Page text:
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26 December 2013 @ 05:49 am
Territory marking  
British doctor branded his initials on patient's liver

Thanx to Follow Me Here
browngirl on December 26th, 2013 04:45 pm (UTC)
... wow, that is bizarre.
nancylebov: green leavesnancylebov on December 26th, 2013 05:17 pm (UTC)
I agree-- consent issues and all that.

On the other hand, someone in comments suggested that they (and probably other people) would want custom branding on their innards. Is that more bizarre or less?
browngirl on December 26th, 2013 05:22 pm (UTC)
Less, I think, because under bodily autonomy a sane adult can do or have done with their body what they will. (I mean, personally I find it weird, but ethically I can see no reason to tell them they shouldn't, and I suspect my weirded-out-ness of being a squick reaction which I should not then credit.) I think that's a different situation than branding someone else without their explicit consent (and brandings are not commonly part of operations so I don't think someone could expect to have consented to it by consenting to the operation).

(I used way too many parentheses in this comment.)
John M. Burtjohn_m_burthotm on December 27th, 2013 05:51 pm (UTC)
Might be less or more bizarre, but definitely less of a legal or moral issue if people choose to have their organs decorated.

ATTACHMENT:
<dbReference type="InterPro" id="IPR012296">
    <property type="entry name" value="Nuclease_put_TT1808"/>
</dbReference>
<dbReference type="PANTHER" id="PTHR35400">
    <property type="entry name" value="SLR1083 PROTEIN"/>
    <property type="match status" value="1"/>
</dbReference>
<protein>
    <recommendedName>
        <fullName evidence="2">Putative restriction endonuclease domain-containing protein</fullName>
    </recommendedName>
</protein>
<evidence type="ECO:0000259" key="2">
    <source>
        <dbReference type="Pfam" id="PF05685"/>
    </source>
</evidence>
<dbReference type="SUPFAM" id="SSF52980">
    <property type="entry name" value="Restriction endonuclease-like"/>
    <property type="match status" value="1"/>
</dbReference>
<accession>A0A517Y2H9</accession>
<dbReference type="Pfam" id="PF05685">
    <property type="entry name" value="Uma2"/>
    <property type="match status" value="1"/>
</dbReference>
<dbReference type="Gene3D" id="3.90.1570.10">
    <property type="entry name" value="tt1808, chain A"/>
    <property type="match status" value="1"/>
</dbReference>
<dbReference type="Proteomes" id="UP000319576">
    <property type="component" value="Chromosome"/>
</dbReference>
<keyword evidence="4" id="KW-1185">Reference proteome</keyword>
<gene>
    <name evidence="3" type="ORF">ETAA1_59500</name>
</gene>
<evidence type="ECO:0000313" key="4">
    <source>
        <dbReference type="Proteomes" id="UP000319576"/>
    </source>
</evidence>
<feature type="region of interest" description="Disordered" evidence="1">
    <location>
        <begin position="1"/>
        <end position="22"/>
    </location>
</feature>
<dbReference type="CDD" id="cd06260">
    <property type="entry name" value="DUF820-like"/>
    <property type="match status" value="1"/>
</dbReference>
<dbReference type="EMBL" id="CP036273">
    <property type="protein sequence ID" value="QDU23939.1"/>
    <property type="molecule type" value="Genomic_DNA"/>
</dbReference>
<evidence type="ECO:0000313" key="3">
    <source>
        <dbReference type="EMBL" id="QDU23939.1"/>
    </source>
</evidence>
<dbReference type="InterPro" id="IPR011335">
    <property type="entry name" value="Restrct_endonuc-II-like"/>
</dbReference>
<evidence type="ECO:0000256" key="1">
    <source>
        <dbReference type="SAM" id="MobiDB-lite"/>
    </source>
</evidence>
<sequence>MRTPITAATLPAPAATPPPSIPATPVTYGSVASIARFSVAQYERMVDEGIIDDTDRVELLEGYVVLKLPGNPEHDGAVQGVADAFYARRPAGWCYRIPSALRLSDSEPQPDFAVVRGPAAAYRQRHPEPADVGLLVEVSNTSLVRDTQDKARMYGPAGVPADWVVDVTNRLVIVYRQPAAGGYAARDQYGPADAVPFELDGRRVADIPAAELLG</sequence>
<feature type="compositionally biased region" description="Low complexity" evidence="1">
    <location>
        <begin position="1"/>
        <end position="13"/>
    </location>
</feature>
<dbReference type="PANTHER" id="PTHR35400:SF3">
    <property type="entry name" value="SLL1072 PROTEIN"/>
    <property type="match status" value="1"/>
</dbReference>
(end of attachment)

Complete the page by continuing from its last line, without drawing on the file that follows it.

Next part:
chasing the soul: statueoftorturenovapsyche on December 26th, 2013 07:49 pm (UTC)
I'm glad the article referenced the surgeon who branded a woman's uterus; that's exactly the story this one reminded me of. You're right: I think it is some sick type of marking of territory.

The whole phenomenon reminds me also of surgeons who take pictures of themselves standing next to or pointing toward the organs they've removed, or even of the soldiers in Afghanistan who smiled while standing next to (or urinating on) folks they've slaughtered, not to mention the entire mentality of Abu Ghraib. These people strike me as distinctly megalomaniacal.

Edited at 2013-12-26 07:51 pm (UTC)
(Anonymous) on December 27th, 2013 01:02 am (UTC)
Life imitates art, or at least MAD magazine.

Way back when things were still printed on paper, MAD did a parody of the popular DR. KILDARE television series, "Dr. Kiljoy". One of the jokes included was that when Kiljoy stitched a patient back up after surgery, the stitches spelled out "KILJOY WAS HERE".

-- Bruce Arthurs